There are many causes of chronic pain – injury, accident or illness. One of the biggest healthcare crisis of our times is the opioid abuse crisis. Opioids are typically prescribed for severe and/or chronic pain, to which the patient ultimately develops tolerance and becomes addicted. However, an integrated approach that includes pharmacotherapy, physical therapy, individual counseling, and group support, can be the right choice for patients suffering from chronic pain. Drug rehab with pain management includes this approach for the effective treatment of chronic pain.

According to a recently published study, patients who suffer from drug addiction and chronic pain tend to receive inadequate pain control compared to non-addicted patients. Doctors in rehab facilities may be hesitant to provide opioid pain medications given their predisposition to addiction. However, these patients deserve adequate relief is the pain is severe, the same way as any other patient. Drug rehabilitation for chronic pain is an approach that treats the patient’s substance abuse without compromising pain control.
Drug rehab with pain management focuses on not only the substance abuse and pain control components but also other facets of health
Chronic pain can debilitating — physically, emotionally and socially. The end results of under-treated pain can be isolation, depression, substance abuse or worse, suicide.

Chronic pain is actually underreported. Many patients suffer from it and assume it as a part of growing old.  Adequate pain control can dramatically improve their quality of life and functionality.

It is true as well that prescription painkillers can be abused. These patients are vulnerable to getting addicted as they develop tolerance to them. This is why it is extremely important to provide them with pain in a controlled setting with careful monitoring. Patients undergoing drug rehab are in a structured program under careful supervision and it is important to provide them with adequate pain relief and monitor them for warning signs of abuse.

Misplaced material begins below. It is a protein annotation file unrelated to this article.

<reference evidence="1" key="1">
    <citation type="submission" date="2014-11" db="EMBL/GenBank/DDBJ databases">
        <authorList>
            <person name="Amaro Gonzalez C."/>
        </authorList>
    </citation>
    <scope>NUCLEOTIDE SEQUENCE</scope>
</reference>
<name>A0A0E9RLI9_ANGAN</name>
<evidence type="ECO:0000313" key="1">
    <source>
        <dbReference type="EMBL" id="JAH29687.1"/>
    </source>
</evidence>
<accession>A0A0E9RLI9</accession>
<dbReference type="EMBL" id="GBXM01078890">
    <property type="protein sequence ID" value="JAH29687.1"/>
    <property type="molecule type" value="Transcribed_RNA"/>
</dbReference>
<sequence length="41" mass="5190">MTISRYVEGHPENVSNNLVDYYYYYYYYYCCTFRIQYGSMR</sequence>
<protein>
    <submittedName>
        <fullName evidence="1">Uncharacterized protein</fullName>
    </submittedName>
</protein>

Having said that, giving alternatives to opioids for pain relief is advisable in patients with a past or current history of substance abuse. Some of the non-opioid options for pain relief, with varying degree of strength and efficacy, include buprenorphine, psychological counseling and behavioral modification, massage, acupuncture, hydrotherapy and herbal therapy, physical therapy, etc.

Psychotherapy can help identify negative behaviors and thought patterns that contribute to addiction, but it is not an actual pain relief method. Drug rehab with pain management focuses on not only substance abuse and pain control components but also other facets of health, such as nutrition, exercise, etc. As drug addicts tend to ignore these, addressing them is likely to help them regain physical and mental health. Pain should not be ignored. It should be addressed by the right clinicians and a personalized plan for pain relief should be sketched out keeping in view the unique history and health status of each patient. A comprehensive approach is likely to yield successful results in the recovery process of the patients and improve their overall quality of life.

6 Tips to make Recovery Easier

For many people with addiction issues, it is easy to feel overwhelmed with the daily triggers and pressures. These pressures can further trigger ineffective behaviors and responses, such as going back to the same substance and risking relapse.

Here are some simple yet highly effective tips to reduce the risk of relapse and make your recovery journey easier.

Have illnesses treated

Your physical health is as important as your mental and emotional health. Stay on top of your health and talk to your doctor whenever necessary. Take your medications as prescribed.

Eat healthy

Eat a balanced diet and maintain a healthy weight. Minimize the intake of junk and processed food. Add fresh fruits and vegetables to your diet and reduce intake of salt and sugar.

Avoid substances that affect your mood

Substances, legal or illegal, that can affect your mood or your ability to cope effectively should be avoided.

Balance sleep

Follow a routine of going to bed and waking up at regular times. This will help you feel rested and refreshed while maintaining your mood.

Stay active

Stay active and exercise daily for at least 20- 30 minutes. You do not need to go to a gym necessarily, to exercise. Any form of exercise, such as walking, jogging, running and yoga, is good.

Build mastery

Do at least one thing every day that makes you feel competent and have a great sense of self-worth. It could be as simple as baking a great cake.

Use these 6 tips maintain your physical, mental and emotional health. They help you reduce your vulnerability and be prepared to face more emotional situations better.

7 Signs of addiction in your loved one

Looking after a loved one who is struggling with addiction is a difficult task. T can leave you overwhelmed and frustrated. The road to recovery is long and full of challenges and helping someone get there requires awareness, patience and understanding.

Here is a quick look at the early warning signs of addiction in people around you, and what you can do to intervene.

The first thing, if you expect somebody is abusing drugs or alcohol, is to watch out for any significant changes in their life, such as